Most speculation however surrounds Hamlet, written in 1599-1601, four years after the death of Hamnet. In those four years Shakespeare wrote some of his funniest comedies, The Merry Wives of Windsor, Much Ado About Nothing, and As You Like It.

    Writing a play about Hamlet, in or around 1600, may not have been Shakespeare’s own idea. At least one play, now lost, about the Danish prince who avenges his father’s murder had already been performed on the English stage. Someone in the Lord Chamberlain’s Men, with an eye on revenues, may simply have suggested to Shakespeare that the time might be ripe for a new, improved version of the Hamlet story. Shakespeare was singularly alert to whatever attracted London crowds, and he had by now long experience of dusting off old plays and making them startlingly new. And Shakespeare had certainly seen the earlier Hamlet play, probably on multiple occasions.

    So it is highly likely that Shakespeare was not wholly influenced by the death of his son in his decision to write Hamlet.

    However starting with Hamlet Shakespeare's plays gradually grow darker and he doesn't write the light comedies that he was known for. All of the comedies post Hamlet (excepting Twelfth Night) are dark comedies that have a dismal tones despite the fact that they have happy endings. These comedies (also called his problem plays and his romances) all start out with tragic elements and are very bleak but in the end the characters reconcile and all ends happily.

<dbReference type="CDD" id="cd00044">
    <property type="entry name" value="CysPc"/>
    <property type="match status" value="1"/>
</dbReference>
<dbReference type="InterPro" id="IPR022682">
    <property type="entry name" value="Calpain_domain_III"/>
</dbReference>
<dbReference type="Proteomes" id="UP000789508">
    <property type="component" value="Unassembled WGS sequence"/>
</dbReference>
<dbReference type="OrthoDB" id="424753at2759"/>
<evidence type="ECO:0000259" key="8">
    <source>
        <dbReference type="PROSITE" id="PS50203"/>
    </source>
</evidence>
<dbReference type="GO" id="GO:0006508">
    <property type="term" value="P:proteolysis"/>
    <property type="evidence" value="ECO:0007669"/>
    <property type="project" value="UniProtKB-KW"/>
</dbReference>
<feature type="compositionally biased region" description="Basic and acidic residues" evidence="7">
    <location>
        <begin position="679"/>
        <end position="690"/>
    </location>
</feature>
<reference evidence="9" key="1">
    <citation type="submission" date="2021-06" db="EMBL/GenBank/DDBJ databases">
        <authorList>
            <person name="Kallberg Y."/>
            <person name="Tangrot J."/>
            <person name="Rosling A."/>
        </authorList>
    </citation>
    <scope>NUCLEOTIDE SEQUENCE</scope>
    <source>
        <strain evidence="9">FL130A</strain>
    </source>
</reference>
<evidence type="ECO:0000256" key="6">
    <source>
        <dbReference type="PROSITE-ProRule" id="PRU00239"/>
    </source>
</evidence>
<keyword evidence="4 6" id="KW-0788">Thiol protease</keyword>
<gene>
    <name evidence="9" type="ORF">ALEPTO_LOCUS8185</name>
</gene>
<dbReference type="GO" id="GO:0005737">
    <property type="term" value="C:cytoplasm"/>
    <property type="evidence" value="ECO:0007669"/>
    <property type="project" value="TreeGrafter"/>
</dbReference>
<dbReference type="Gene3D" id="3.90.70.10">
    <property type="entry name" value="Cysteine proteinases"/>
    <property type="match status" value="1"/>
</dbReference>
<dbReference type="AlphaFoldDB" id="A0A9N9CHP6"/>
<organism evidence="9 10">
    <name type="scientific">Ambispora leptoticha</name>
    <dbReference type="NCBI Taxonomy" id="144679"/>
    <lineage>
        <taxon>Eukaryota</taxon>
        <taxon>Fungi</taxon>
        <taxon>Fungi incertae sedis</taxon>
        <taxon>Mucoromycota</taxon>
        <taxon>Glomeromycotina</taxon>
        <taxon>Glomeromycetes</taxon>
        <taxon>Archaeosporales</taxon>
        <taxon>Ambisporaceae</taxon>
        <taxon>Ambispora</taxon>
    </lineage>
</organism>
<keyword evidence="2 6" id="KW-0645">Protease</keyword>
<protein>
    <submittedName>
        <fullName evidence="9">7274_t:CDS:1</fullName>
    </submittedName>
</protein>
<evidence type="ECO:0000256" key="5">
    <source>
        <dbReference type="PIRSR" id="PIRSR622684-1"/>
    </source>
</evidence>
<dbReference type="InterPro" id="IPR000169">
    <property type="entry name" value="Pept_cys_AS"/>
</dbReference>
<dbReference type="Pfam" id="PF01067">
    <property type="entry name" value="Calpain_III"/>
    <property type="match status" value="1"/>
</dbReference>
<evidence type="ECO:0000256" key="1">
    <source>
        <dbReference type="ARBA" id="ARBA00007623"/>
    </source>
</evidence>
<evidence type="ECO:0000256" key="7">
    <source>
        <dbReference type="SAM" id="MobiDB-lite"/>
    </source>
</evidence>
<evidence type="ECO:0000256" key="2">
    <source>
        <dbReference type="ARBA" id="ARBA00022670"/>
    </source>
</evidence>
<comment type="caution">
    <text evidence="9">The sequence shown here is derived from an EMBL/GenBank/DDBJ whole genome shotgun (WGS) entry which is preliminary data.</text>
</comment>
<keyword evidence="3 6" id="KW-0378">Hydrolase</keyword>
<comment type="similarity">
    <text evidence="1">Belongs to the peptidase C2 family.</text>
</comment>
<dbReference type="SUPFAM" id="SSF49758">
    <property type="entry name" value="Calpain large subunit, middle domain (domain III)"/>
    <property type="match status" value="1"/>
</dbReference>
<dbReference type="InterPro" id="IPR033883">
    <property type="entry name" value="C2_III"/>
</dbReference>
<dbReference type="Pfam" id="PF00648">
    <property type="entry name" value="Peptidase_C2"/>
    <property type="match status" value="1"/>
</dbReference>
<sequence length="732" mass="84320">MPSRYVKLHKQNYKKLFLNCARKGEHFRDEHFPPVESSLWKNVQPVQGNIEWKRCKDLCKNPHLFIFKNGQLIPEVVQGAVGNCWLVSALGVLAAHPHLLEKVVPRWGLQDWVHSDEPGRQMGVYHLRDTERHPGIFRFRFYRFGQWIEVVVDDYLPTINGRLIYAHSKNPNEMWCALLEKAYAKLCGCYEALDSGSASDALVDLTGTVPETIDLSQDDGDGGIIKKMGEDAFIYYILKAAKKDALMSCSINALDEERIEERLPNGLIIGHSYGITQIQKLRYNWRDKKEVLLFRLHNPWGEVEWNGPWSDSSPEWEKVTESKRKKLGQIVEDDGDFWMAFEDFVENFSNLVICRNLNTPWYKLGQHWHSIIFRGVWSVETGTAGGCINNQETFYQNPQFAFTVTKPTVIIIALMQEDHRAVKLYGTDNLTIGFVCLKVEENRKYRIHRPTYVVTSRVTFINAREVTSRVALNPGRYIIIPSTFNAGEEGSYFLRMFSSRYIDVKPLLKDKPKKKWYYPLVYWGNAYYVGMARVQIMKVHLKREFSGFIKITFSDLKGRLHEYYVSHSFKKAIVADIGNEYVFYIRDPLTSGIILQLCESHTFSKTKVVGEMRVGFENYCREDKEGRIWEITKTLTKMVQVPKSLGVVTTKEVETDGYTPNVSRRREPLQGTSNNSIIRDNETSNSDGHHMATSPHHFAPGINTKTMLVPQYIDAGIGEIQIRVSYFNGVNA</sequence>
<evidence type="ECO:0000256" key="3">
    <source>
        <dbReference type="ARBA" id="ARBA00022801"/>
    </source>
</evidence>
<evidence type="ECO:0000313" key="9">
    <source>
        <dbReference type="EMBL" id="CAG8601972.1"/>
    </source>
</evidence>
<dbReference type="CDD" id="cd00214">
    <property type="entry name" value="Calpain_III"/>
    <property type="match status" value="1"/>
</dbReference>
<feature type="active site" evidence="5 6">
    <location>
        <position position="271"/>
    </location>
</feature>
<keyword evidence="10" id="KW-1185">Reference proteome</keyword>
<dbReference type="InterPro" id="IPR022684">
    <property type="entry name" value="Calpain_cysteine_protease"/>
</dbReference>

So these are a few of my thoughts at the present moment in regards to William Shakespeare. This brings a close to the Shakespeare week and I shall be back to track next week with posts on sewing and costuming with the occasional diversion to literature.

    2 comments:

    Miss Pickwickian said...

    Interesting...

    Although I would argue many of Shakespeare's plays that are called "dark" or "darker" are not all that dark.

    Enjoyed your posts.

    Laura said...

    I agree that the "dark" plays are not necassarily really "dark" when held on their own. They are just labeled "dark" in comparison to his light and merry comedies and lighter tragedies.